As soon as we stepped off the Shinkansen from Tokyo, I knew we were in a different world. The local Izu-Hakone Railway train line resembled something closer to a classic locomotive than the sleek bullet train we rode in on. The only telltale sign of more modern times was the anime characters plastered all over the sides of it. This was a big deal, to my surprise, based off of the constant photo snapping and gawking by locals, young and old alike. As it turns out, Izu, specifically the town of Shuzenji, would be full of surprises.
This is part 5 of my Japan series. Read more here:
With roots going back to 807 BC, Shuzenji town in the center of Japan’s Izu peninsula feels like a step back in time. Named after Shuzenji Temple, founded by noted Buddhist teacher Kobo Daishi, the area is known for its onsen (hot springs) and quaint riverside town. Little known by foreigners, the Japanese consider Shuzenji one of the best onsen resort towns in the region.
I had no expectations for Shuzenji and I’m sure that played into what would become my adoration for the charming town. We visited in April during cherry blossoms season, and while Tokyo and Kyoto were crazy crowded, in Shuzenji we could enjoy the blossoms slowly and in what seemed to be almost desolation. It felt we stepped into a ghost town lost in time. We loved it.
Experiencing an onsen ryokan was our main reason for visiting Izu, and our stay at Marukyu Ryokan became one of the most beloved and memorable parts of our trip. The inn staff, and pretty much everyone in town, spoke little or no English yet were so patient with us when we couldn’t communicate with them in Japanese. I actually think we became entertainment for them as they smiled watching us fumble with confusion over how to wear a yukata or how to eat their beautiful breakfast spread.
The Shuzenji area is popular for day trippers as well. If you’re not staying at a ryokan, there are public onsen available as well as onsen footbaths, including the one that made the city famous—Tokko Hot Spring.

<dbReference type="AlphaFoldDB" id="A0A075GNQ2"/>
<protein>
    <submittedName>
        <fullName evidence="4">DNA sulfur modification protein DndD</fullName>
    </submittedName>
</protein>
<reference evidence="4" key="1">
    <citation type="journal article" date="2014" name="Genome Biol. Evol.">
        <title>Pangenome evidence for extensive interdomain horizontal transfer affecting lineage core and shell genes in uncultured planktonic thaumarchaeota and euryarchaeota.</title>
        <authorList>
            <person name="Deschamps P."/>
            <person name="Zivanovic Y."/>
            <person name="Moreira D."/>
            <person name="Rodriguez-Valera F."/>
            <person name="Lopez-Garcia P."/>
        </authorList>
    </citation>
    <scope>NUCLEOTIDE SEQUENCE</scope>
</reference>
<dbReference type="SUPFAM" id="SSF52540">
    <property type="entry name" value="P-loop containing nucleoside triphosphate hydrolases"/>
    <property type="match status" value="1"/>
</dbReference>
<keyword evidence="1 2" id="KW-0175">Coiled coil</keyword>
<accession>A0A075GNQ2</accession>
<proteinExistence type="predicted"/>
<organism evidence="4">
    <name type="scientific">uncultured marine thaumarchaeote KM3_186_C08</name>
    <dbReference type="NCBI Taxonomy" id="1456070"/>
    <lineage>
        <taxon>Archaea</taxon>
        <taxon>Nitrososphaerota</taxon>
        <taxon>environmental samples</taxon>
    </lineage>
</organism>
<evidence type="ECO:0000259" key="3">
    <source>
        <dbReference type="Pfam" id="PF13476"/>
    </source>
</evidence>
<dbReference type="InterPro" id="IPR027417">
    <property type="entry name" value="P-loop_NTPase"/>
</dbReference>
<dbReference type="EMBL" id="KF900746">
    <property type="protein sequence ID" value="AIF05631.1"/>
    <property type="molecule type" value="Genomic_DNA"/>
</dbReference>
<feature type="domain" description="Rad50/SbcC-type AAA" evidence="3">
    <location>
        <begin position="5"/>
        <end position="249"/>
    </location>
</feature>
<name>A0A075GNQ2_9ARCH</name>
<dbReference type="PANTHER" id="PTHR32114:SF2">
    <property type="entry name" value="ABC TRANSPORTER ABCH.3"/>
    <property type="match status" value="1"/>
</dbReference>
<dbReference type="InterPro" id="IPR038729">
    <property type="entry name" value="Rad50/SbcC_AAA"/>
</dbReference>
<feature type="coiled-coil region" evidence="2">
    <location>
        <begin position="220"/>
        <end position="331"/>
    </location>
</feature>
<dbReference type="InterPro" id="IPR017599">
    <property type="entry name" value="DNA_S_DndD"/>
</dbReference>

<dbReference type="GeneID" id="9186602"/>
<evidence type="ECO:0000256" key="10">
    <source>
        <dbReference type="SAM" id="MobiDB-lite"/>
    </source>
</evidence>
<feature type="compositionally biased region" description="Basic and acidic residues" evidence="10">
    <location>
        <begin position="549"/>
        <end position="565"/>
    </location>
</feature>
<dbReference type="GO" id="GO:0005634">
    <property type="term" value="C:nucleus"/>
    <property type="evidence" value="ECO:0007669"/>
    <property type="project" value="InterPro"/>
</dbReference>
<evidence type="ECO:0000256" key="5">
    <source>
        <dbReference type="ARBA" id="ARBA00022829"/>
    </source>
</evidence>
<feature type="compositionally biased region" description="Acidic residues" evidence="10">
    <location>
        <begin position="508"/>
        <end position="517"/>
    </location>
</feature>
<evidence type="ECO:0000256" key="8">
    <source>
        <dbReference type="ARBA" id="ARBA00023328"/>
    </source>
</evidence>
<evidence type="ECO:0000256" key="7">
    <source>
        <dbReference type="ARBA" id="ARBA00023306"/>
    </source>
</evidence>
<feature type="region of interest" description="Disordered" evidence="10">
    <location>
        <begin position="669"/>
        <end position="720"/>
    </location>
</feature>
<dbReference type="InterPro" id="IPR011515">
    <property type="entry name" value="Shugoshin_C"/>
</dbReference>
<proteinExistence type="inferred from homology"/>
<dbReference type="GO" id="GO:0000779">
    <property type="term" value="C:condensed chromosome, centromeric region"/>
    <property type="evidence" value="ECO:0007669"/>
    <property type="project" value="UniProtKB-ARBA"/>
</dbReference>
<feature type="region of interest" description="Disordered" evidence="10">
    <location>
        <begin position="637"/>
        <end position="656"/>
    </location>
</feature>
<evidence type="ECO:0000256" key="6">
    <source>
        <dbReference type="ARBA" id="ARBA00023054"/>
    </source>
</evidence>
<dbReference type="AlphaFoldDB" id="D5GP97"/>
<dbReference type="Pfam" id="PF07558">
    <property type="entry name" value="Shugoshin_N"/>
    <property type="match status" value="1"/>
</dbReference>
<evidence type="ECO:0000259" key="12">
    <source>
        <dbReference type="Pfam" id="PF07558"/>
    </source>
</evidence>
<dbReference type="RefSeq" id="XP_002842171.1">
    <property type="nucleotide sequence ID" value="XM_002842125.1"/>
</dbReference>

Speaking of other things to do, if you have time to explore the entire Izu peninsula you’ll find beaches, mountains, waterfalls, farms, a brewery, a winery, more small towns and bigger resort areas. We only stayed for two nights, so we stayed close to Shuzenji and still found plenty to do and see.
If you’re looking to visit somewhere off the beaten path in Japan, you have to check out what Shuzenji and the larger surrounding Izu City have to offer. The town seemed nearly empty when we were there, especially at night. It was hard to find restaurants or cafes that were open, and those that were open closed pretty early. So if you’re looking for a jam-packed, high-energy spot, it’s not the place for you. But if you’re looking for a charming and peaceful hidden gem near Tokyo, look no further than Shuzenji.
How to get to Shuzenji from Tokyo
Take the JR Tokaido Shinkansen from Tokyo Station to Mishima Station. From Mishima station, transfer to the local Izu-Hakone Railway and take it to Shuzenji Station. You can use a JR pass for the Shinkansen, but not the Izu-Hakone Railway, which costs 510 yen one way. From there you can take a quick 10-minute taxi or bus ride to the Shuzenji onsen area. This map is really useful. The whole journey takes a little more than two hours.
Where to stay
What to do and see
Stroll by the river and walk over the red bridges.
Visit Shuzenji Temple and Hie Shrine.
Walk through the bamboo forest path.
Taste local craft brews and get a tour at Baird Brewery.
Sneek a peek at Mt. Fuji from the train station.
And of course, soak in an onsen!
Have you ever fallen in love with an unexpected hidden gem? Tell me where so I can add it to my list!
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